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PHP manual


References inside the constructor

Creating references within the constructor can lead to confusing results. This tutorial-like section helps you to avoid problems.

<?php
class Foo {
    function 
Foo($name) {
        
// create a reference inside the global array $globalref
        
global $globalref;
        
$globalref[] = &$this;
        
// set name to passed value
        
$this->setName($name);
        
// and put it out
        
$this->echoName();
    }

    function 
echoName() {
        echo 
"<br />"$this->name;
    }
 
    function 
setName($name) {
        
$this->name $name;
    }
}
?>

Let us check out if there is a difference between $bar1 which has been created using the copy = operator and $bar2 which has been created using the reference =& operator...

<?php
$bar1 
= new Foo('set in constructor');
$bar1->echoName();
$globalref[0]->echoName();

/* output:
set in constructor
set in constructor
set in constructor */

$bar2 =& new Foo('set in constructor');
$bar2->echoName();
$globalref[1]->echoName();

/* output:
set in constructor
set in constructor
set in constructor */
?>

Apparently there is no difference, but in fact there is a very significant one: $bar1 and $globalref[0] are _NOT_ referenced, they are NOT the same variable. This is because "new" does not return a reference by default, instead it returns a copy.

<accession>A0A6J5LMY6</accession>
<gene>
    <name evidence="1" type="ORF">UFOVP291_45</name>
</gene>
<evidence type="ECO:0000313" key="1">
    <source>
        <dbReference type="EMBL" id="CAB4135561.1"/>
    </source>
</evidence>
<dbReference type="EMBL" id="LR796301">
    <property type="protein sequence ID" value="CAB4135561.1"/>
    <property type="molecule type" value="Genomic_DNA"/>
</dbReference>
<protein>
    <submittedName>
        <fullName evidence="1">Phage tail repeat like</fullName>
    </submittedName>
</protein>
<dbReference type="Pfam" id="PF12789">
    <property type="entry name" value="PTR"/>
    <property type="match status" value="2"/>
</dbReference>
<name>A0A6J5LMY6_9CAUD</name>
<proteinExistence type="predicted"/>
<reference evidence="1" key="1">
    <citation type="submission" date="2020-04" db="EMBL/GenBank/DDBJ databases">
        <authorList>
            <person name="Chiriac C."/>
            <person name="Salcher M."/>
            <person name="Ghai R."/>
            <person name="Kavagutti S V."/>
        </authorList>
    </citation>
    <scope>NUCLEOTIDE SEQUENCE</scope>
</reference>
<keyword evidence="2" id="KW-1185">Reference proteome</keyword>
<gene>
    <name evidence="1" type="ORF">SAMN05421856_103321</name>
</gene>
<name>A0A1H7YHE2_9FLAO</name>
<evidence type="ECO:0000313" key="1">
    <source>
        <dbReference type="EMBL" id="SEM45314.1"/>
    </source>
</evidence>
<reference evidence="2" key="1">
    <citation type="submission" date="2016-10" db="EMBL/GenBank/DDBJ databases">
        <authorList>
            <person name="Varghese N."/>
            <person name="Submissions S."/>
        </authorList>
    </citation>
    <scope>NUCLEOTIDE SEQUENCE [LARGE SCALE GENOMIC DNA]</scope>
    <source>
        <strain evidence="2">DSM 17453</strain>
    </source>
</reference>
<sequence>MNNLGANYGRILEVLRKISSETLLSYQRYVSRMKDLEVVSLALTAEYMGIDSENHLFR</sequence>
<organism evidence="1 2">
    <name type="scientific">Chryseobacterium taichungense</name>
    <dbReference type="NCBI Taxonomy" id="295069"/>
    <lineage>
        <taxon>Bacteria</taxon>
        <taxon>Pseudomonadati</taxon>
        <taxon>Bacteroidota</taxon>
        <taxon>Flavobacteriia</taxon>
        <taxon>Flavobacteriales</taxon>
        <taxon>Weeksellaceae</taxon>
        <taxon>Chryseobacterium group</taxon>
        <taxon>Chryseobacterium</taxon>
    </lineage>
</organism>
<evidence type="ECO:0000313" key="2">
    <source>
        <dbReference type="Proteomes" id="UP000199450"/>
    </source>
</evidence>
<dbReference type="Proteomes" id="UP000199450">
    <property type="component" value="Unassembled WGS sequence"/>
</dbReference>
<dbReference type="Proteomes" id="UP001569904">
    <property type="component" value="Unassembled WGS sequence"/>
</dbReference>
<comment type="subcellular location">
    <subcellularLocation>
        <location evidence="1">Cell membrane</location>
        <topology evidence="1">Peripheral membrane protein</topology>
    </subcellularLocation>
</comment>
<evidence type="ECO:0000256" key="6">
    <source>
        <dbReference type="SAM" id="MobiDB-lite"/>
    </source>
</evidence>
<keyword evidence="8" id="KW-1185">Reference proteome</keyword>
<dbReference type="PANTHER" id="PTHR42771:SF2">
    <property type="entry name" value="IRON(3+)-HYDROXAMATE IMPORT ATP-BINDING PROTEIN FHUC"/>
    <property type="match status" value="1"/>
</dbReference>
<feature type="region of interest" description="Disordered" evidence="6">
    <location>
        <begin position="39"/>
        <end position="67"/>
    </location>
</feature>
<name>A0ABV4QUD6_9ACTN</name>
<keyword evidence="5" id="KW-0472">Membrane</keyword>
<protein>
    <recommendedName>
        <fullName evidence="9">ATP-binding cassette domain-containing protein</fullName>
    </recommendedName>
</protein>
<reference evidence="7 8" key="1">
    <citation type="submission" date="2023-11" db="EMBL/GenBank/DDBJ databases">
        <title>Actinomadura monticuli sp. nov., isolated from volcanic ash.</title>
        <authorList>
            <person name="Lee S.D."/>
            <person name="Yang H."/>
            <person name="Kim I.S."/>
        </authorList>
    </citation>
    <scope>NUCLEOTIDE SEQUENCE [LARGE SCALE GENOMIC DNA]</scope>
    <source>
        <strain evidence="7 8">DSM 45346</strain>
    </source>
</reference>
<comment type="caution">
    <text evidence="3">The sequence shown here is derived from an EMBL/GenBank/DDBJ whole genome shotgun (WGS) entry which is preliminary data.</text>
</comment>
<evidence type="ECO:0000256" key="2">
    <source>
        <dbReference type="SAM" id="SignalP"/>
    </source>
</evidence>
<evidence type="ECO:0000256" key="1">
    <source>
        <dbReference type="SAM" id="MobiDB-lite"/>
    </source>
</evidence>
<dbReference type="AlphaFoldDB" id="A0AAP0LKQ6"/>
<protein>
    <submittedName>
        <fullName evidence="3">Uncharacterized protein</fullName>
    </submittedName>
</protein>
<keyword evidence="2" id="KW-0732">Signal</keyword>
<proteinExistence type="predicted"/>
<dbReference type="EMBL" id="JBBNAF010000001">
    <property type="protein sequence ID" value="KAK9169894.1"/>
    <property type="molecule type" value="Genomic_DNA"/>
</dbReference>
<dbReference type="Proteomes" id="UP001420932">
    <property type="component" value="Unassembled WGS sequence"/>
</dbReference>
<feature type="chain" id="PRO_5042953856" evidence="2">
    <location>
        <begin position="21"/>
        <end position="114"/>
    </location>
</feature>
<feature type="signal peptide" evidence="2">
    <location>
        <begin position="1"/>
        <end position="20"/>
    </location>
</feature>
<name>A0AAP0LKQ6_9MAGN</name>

Note: There is no performance loss (since PHP 4 and up use reference counting) returning copies instead of references. On the contrary it is most often better to simply work with copies instead of references, because creating references takes some time where creating copies virtually takes no time (unless none of them is a large array or object and one of them gets changed and the other(s) one(s) subsequently, then it would be wise to use references to change them all concurrently).

To prove what is written above let us watch the code below.
<?php
// now we will change the name. what do you expect?
// you could expect that both $bar1 and $globalref[0] change their names...
$bar1->setName('set from outside');

// as mentioned before this is not the case.
$bar1->echoName();
$globalref[0]->echoName();

/* output:
set from outside
set in constructor */

// let us see what is different with $bar2 and $globalref[1]
$bar2->setName('set from outside');

// luckily they are not only equal, they are the same variable
// thus $bar2->name and $globalref[1]->name are the same too
$bar2->echoName();
$globalref[1]->echoName();

/* output:
set from outside
set from outside */
?>

Another final example, try to understand it.

<?php
class {
    function 
A($i) {
        
$this->value $i;
        
// try to figure out why we do not need a reference here
        
$this->= new B($this);
    }

    function 
createRef() {
        
$this->= new B($this);
    }

    function 
echoValue() {
        echo 
"<br />","class ",get_class($this),': ',$this->value;
    }
}


class 
{
    function 
B(&$a) {
        
$this->= &$a;
    }

    function 
echoValue() {
        echo 
"<br />","class ",get_class($this),': ',$this->a->value;
    }
}

// try to understand why using a simple copy here would yield
// in an undesired result in the *-marked line
$a =& new A(10);
$a->createRef();

$a->echoValue();
$a->b->echoValue();
$a->c->echoValue();

$a->value 11;

$a->echoValue();
$a->b->echoValue(); // *
$a->c->echoValue();

?>

The above example will output:

class A: 10
class B: 10
class B: 10
class A: 11
class B: 11
class B: 11